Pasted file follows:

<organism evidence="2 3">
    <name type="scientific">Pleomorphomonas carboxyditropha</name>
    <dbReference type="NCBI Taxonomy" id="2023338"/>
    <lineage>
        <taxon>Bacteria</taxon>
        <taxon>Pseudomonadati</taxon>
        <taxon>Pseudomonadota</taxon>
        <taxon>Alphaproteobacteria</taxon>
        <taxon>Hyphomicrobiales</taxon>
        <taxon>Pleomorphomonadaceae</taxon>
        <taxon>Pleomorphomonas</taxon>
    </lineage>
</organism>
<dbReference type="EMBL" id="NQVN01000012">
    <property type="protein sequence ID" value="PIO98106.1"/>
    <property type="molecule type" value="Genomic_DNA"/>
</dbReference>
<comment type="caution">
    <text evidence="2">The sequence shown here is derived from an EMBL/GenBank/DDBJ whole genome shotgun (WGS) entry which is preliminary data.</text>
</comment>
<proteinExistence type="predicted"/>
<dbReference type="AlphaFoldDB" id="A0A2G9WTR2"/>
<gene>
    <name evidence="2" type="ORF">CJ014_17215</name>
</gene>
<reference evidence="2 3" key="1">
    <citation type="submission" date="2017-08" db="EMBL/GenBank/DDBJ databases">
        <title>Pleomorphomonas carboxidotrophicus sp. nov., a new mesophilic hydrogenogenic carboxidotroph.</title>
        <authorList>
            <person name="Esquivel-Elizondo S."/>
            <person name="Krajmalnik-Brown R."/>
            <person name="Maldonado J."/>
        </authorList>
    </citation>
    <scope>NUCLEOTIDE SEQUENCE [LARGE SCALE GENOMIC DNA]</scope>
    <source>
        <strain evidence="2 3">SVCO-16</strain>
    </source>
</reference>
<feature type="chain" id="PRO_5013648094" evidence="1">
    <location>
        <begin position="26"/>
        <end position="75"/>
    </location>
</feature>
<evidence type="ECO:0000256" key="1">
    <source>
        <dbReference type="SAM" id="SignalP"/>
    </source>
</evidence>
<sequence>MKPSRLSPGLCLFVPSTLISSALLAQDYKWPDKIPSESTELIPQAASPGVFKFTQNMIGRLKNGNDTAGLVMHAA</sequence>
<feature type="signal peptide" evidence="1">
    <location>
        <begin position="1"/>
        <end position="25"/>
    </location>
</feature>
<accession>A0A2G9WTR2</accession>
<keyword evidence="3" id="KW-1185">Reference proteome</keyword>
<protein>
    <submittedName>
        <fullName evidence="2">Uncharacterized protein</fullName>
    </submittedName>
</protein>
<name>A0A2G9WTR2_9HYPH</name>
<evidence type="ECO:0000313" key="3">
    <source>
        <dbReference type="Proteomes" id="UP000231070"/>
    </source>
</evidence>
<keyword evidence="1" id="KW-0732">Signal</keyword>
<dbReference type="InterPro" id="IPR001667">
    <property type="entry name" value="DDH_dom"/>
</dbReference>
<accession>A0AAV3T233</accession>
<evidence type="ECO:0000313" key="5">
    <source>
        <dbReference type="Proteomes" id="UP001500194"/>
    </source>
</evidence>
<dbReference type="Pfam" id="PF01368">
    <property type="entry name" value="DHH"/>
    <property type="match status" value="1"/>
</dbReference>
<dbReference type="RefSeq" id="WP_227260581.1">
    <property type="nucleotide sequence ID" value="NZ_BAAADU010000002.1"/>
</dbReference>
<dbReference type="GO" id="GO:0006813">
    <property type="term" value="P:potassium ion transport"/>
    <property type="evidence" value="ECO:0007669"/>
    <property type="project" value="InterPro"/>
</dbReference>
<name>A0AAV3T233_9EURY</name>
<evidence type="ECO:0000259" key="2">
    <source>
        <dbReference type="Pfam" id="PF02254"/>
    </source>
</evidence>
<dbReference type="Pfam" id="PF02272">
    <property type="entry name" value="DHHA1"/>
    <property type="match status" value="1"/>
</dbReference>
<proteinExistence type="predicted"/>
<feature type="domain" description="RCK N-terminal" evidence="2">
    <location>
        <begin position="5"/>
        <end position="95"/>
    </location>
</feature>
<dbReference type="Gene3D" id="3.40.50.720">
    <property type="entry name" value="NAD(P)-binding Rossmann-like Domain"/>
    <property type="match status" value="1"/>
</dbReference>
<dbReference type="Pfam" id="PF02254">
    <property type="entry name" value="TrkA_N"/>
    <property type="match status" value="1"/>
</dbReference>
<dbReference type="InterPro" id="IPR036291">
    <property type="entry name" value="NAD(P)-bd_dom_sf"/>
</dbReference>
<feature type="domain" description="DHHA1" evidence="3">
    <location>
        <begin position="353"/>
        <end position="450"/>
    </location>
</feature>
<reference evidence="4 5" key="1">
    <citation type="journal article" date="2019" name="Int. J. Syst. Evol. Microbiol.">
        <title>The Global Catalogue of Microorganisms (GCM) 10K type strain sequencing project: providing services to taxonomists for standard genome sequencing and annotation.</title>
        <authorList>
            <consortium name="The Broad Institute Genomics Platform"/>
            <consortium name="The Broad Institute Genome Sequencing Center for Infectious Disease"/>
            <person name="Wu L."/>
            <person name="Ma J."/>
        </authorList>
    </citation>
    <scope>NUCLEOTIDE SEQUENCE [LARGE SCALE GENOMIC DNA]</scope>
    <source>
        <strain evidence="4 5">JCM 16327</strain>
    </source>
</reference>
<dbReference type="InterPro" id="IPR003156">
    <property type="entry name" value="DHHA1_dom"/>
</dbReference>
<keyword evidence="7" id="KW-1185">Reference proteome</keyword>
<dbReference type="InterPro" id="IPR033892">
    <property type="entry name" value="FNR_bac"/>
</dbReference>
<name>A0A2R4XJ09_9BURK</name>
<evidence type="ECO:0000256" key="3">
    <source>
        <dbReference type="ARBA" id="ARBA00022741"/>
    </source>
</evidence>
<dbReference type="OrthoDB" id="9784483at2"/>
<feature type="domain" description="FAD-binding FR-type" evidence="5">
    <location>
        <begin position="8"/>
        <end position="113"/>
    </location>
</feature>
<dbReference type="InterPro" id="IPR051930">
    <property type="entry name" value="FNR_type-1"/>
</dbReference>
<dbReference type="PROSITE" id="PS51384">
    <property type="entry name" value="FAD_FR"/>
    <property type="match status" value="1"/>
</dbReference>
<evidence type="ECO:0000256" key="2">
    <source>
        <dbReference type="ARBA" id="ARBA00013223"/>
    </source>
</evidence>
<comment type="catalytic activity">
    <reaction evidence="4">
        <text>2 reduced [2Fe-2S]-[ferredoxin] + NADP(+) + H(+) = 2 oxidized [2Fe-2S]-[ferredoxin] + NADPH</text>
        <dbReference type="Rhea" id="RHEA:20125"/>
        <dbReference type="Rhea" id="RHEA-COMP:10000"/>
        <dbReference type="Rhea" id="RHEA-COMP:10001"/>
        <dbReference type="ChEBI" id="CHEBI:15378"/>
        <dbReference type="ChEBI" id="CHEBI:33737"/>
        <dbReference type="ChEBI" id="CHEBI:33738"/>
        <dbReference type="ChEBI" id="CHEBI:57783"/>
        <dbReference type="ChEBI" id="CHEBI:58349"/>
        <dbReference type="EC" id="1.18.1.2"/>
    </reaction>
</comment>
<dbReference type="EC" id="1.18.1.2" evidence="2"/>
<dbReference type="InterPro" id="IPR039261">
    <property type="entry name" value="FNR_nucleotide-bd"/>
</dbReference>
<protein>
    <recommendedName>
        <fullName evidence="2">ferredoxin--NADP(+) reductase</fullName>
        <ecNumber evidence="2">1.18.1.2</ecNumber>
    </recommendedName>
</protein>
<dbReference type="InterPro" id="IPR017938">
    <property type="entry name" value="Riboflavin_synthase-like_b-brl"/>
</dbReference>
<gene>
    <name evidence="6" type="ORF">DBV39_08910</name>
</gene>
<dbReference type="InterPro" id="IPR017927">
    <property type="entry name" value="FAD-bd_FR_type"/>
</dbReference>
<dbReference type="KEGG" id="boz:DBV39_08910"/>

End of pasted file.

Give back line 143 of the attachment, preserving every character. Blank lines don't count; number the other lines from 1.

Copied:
    <property type="entry name" value="DHHA1_dom"/>